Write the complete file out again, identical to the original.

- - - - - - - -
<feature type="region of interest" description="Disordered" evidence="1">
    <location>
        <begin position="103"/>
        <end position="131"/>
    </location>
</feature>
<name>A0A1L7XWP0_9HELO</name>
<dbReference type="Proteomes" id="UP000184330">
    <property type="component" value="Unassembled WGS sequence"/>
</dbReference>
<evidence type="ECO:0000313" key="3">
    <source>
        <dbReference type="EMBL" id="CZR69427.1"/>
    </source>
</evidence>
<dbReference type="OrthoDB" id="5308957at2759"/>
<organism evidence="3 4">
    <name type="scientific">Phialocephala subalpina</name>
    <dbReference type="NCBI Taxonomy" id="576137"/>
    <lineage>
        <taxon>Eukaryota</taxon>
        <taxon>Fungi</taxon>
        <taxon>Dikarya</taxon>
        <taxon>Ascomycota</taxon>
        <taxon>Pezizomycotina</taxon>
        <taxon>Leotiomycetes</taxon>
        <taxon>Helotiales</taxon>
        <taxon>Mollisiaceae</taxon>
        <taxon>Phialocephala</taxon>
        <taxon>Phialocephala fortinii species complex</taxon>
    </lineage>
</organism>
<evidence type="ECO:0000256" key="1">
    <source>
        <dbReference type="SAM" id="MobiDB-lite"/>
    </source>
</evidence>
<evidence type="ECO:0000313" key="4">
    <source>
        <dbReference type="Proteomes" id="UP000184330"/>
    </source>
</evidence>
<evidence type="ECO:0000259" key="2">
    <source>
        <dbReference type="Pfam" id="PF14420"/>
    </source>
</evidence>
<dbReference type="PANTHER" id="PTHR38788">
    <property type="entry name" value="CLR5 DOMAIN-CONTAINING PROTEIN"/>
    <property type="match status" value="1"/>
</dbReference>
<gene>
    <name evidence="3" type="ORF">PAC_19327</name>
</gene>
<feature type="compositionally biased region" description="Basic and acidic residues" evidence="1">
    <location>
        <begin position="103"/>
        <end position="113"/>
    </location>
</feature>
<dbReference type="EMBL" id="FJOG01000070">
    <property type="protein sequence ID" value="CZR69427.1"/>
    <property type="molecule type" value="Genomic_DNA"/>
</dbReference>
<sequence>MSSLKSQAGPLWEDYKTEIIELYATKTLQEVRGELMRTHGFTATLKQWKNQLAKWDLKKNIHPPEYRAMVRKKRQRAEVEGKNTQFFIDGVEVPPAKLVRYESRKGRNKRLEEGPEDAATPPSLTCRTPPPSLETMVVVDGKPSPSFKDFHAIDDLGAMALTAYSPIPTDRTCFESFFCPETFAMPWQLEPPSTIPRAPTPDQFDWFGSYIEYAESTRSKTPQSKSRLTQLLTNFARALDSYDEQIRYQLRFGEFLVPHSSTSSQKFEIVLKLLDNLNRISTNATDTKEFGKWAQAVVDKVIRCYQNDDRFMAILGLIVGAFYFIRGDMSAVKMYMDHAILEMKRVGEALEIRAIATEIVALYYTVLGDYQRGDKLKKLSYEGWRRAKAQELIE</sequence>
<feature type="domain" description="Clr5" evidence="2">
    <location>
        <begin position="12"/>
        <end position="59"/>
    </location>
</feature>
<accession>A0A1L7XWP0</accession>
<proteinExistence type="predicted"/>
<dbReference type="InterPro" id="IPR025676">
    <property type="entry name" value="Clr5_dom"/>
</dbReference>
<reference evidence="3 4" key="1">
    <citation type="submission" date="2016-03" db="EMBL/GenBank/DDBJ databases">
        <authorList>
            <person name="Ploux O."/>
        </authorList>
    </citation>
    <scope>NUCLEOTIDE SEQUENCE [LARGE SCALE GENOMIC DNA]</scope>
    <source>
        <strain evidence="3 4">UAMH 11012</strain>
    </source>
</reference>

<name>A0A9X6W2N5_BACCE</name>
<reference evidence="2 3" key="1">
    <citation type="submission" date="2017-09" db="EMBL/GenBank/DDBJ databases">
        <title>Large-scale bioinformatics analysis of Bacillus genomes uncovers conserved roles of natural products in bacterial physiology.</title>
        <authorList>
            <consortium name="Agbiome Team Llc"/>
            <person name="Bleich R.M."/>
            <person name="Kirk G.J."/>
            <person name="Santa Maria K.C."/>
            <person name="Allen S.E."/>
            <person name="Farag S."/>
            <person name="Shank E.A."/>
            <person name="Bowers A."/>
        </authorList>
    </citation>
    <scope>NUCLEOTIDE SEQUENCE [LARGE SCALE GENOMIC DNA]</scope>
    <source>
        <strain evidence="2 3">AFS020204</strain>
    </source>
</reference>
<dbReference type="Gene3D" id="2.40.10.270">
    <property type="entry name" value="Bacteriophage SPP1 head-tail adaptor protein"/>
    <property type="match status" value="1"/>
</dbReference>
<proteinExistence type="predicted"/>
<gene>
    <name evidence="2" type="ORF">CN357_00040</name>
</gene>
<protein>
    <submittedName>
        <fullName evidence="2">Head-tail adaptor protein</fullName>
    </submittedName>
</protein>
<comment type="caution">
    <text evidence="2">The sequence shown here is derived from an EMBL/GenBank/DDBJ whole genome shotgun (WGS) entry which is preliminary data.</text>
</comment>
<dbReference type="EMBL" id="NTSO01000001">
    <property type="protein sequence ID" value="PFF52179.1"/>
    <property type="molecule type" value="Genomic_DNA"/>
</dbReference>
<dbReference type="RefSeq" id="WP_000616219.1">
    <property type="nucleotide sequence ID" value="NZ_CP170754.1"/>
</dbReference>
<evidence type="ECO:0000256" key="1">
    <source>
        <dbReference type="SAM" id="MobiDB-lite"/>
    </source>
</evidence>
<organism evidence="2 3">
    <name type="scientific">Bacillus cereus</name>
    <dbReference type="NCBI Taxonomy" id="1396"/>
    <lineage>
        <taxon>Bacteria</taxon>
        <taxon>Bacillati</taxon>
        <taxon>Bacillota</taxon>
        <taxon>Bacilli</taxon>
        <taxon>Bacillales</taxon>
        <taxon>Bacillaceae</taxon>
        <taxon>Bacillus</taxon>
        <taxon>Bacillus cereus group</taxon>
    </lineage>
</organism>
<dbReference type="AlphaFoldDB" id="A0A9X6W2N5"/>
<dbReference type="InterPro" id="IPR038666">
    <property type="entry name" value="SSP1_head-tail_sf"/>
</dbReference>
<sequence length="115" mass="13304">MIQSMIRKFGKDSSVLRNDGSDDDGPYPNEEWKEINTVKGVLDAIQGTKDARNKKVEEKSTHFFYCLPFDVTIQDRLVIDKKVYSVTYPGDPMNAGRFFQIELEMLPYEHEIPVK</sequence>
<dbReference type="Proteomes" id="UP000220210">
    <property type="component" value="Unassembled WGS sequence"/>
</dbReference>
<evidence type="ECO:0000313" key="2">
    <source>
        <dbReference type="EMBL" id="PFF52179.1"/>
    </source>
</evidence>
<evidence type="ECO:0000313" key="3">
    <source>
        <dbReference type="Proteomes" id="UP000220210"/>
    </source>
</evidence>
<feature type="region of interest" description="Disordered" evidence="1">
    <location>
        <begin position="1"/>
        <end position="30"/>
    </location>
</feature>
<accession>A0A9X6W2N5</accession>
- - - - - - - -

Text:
<feature type="region of interest" description="Disordered" evidence="1">
    <location>
        <begin position="103"/>
        <end position="131"/>
    </location>
</feature>
<name>A0A1L7XWP0_9HELO</name>
<dbReference type="Proteomes" id="UP000184330">
    <property type="component" value="Unassembled WGS sequence"/>
</dbReference>
<evidence type="ECO:0000313" key="3">
    <source>
        <dbReference type="EMBL" id="CZR69427.1"/>
    </source>
</evidence>
<dbReference type="OrthoDB" id="5308957at2759"/>
<organism evidence="3 4">
    <name type="scientific">Phialocephala subalpina</name>
    <dbReference type="NCBI Taxonomy" id="576137"/>
    <lineage>
        <taxon>Eukaryota</taxon>
        <taxon>Fungi</taxon>
        <taxon>Dikarya</taxon>
        <taxon>Ascomycota</taxon>
        <taxon>Pezizomycotina</taxon>
        <taxon>Leotiomycetes</taxon>
        <taxon>Helotiales</taxon>
        <taxon>Mollisiaceae</taxon>
        <taxon>Phialocephala</taxon>
        <taxon>Phialocephala fortinii species complex</taxon>
    </lineage>
</organism>
<evidence type="ECO:0000256" key="1">
    <source>
        <dbReference type="SAM" id="MobiDB-lite"/>
    </source>
</evidence>
<evidence type="ECO:0000313" key="4">
    <source>
        <dbReference type="Proteomes" id="UP000184330"/>
    </source>
</evidence>
<evidence type="ECO:0000259" key="2">
    <source>
        <dbReference type="Pfam" id="PF14420"/>
    </source>
</evidence>
<dbReference type="PANTHER" id="PTHR38788">
    <property type="entry name" value="CLR5 DOMAIN-CONTAINING PROTEIN"/>
    <property type="match status" value="1"/>
</dbReference>
<gene>
    <name evidence="3" type="ORF">PAC_19327</name>
</gene>
<feature type="compositionally biased region" description="Basic and acidic residues" evidence="1">
    <location>
        <begin position="103"/>
        <end position="113"/>
    </location>
</feature>
<dbReference type="EMBL" id="FJOG01000070">
    <property type="protein sequence ID" value="CZR69427.1"/>
    <property type="molecule type" value="Genomic_DNA"/>
</dbReference>
<sequence>MSSLKSQAGPLWEDYKTEIIELYATKTLQEVRGELMRTHGFTATLKQWKNQLAKWDLKKNIHPPEYRAMVRKKRQRAEVEGKNTQFFIDGVEVPPAKLVRYESRKGRNKRLEEGPEDAATPPSLTCRTPPPSLETMVVVDGKPSPSFKDFHAIDDLGAMALTAYSPIPTDRTCFESFFCPETFAMPWQLEPPSTIPRAPTPDQFDWFGSYIEYAESTRSKTPQSKSRLTQLLTNFARALDSYDEQIRYQLRFGEFLVPHSSTSSQKFEIVLKLLDNLNRISTNATDTKEFGKWAQAVVDKVIRCYQNDDRFMAILGLIVGAFYFIRGDMSAVKMYMDHAILEMKRVGEALEIRAIATEIVALYYTVLGDYQRGDKLKKLSYEGWRRAKAQELIE</sequence>
<feature type="domain" description="Clr5" evidence="2">
    <location>
        <begin position="12"/>
        <end position="59"/>
    </location>
</feature>
<accession>A0A1L7XWP0</accession>
<proteinExistence type="predicted"/>
<dbReference type="InterPro" id="IPR025676">
    <property type="entry name" value="Clr5_dom"/>
</dbReference>
<reference evidence="3 4" key="1">
    <citation type="submission" date="2016-03" db="EMBL/GenBank/DDBJ databases">
        <authorList>
            <person name="Ploux O."/>
        </authorList>
    </citation>
    <scope>NUCLEOTIDE SEQUENCE [LARGE SCALE GENOMIC DNA]</scope>
    <source>
        <strain evidence="3 4">UAMH 11012</strain>
    </source>
</reference>

<name>A0A9X6W2N5_BACCE</name>
<reference evidence="2 3" key="1">
    <citation type="submission" date="2017-09" db="EMBL/GenBank/DDBJ databases">
        <title>Large-scale bioinformatics analysis of Bacillus genomes uncovers conserved roles of natural products in bacterial physiology.</title>
        <authorList>
            <consortium name="Agbiome Team Llc"/>
            <person name="Bleich R.M."/>
            <person name="Kirk G.J."/>
            <person name="Santa Maria K.C."/>
            <person name="Allen S.E."/>
            <person name="Farag S."/>
            <person name="Shank E.A."/>
            <person name="Bowers A."/>
        </authorList>
    </citation>
    <scope>NUCLEOTIDE SEQUENCE [LARGE SCALE GENOMIC DNA]</scope>
    <source>
        <strain evidence="2 3">AFS020204</strain>
    </source>
</reference>
<dbReference type="Gene3D" id="2.40.10.270">
    <property type="entry name" value="Bacteriophage SPP1 head-tail adaptor protein"/>
    <property type="match status" value="1"/>
</dbReference>
<proteinExistence type="predicted"/>
<gene>
    <name evidence="2" type="ORF">CN357_00040</name>
</gene>
<protein>
    <submittedName>
        <fullName evidence="2">Head-tail adaptor protein</fullName>
    </submittedName>
</protein>
<comment type="caution">
    <text evidence="2">The sequence shown here is derived from an EMBL/GenBank/DDBJ whole genome shotgun (WGS) entry which is preliminary data.</text>
</comment>
<dbReference type="EMBL" id="NTSO01000001">
    <property type="protein sequence ID" value="PFF52179.1"/>
    <property type="molecule type" value="Genomic_DNA"/>
</dbReference>
<dbReference type="RefSeq" id="WP_000616219.1">
    <property type="nucleotide sequence ID" value="NZ_CP170754.1"/>
</dbReference>
<evidence type="ECO:0000256" key="1">
    <source>
        <dbReference type="SAM" id="MobiDB-lite"/>
    </source>
</evidence>
<organism evidence="2 3">
    <name type="scientific">Bacillus cereus</name>
    <dbReference type="NCBI Taxonomy" id="1396"/>
    <lineage>
        <taxon>Bacteria</taxon>
        <taxon>Bacillati</taxon>
        <taxon>Bacillota</taxon>
        <taxon>Bacilli</taxon>
        <taxon>Bacillales</taxon>
        <taxon>Bacillaceae</taxon>
        <taxon>Bacillus</taxon>
        <taxon>Bacillus cereus group</taxon>
    </lineage>
</organism>
<dbReference type="AlphaFoldDB" id="A0A9X6W2N5"/>
<dbReference type="InterPro" id="IPR038666">
    <property type="entry name" value="SSP1_head-tail_sf"/>
</dbReference>
<sequence length="115" mass="13304">MIQSMIRKFGKDSSVLRNDGSDDDGPYPNEEWKEINTVKGVLDAIQGTKDARNKKVEEKSTHFFYCLPFDVTIQDRLVIDKKVYSVTYPGDPMNAGRFFQIELEMLPYEHEIPVK</sequence>
<dbReference type="Proteomes" id="UP000220210">
    <property type="component" value="Unassembled WGS sequence"/>
</dbReference>
<evidence type="ECO:0000313" key="2">
    <source>
        <dbReference type="EMBL" id="PFF52179.1"/>
    </source>
</evidence>
<evidence type="ECO:0000313" key="3">
    <source>
        <dbReference type="Proteomes" id="UP000220210"/>
    </source>
</evidence>
<feature type="region of interest" description="Disordered" evidence="1">
    <location>
        <begin position="1"/>
        <end position="30"/>
    </location>
</feature>
<accession>A0A9X6W2N5</accession>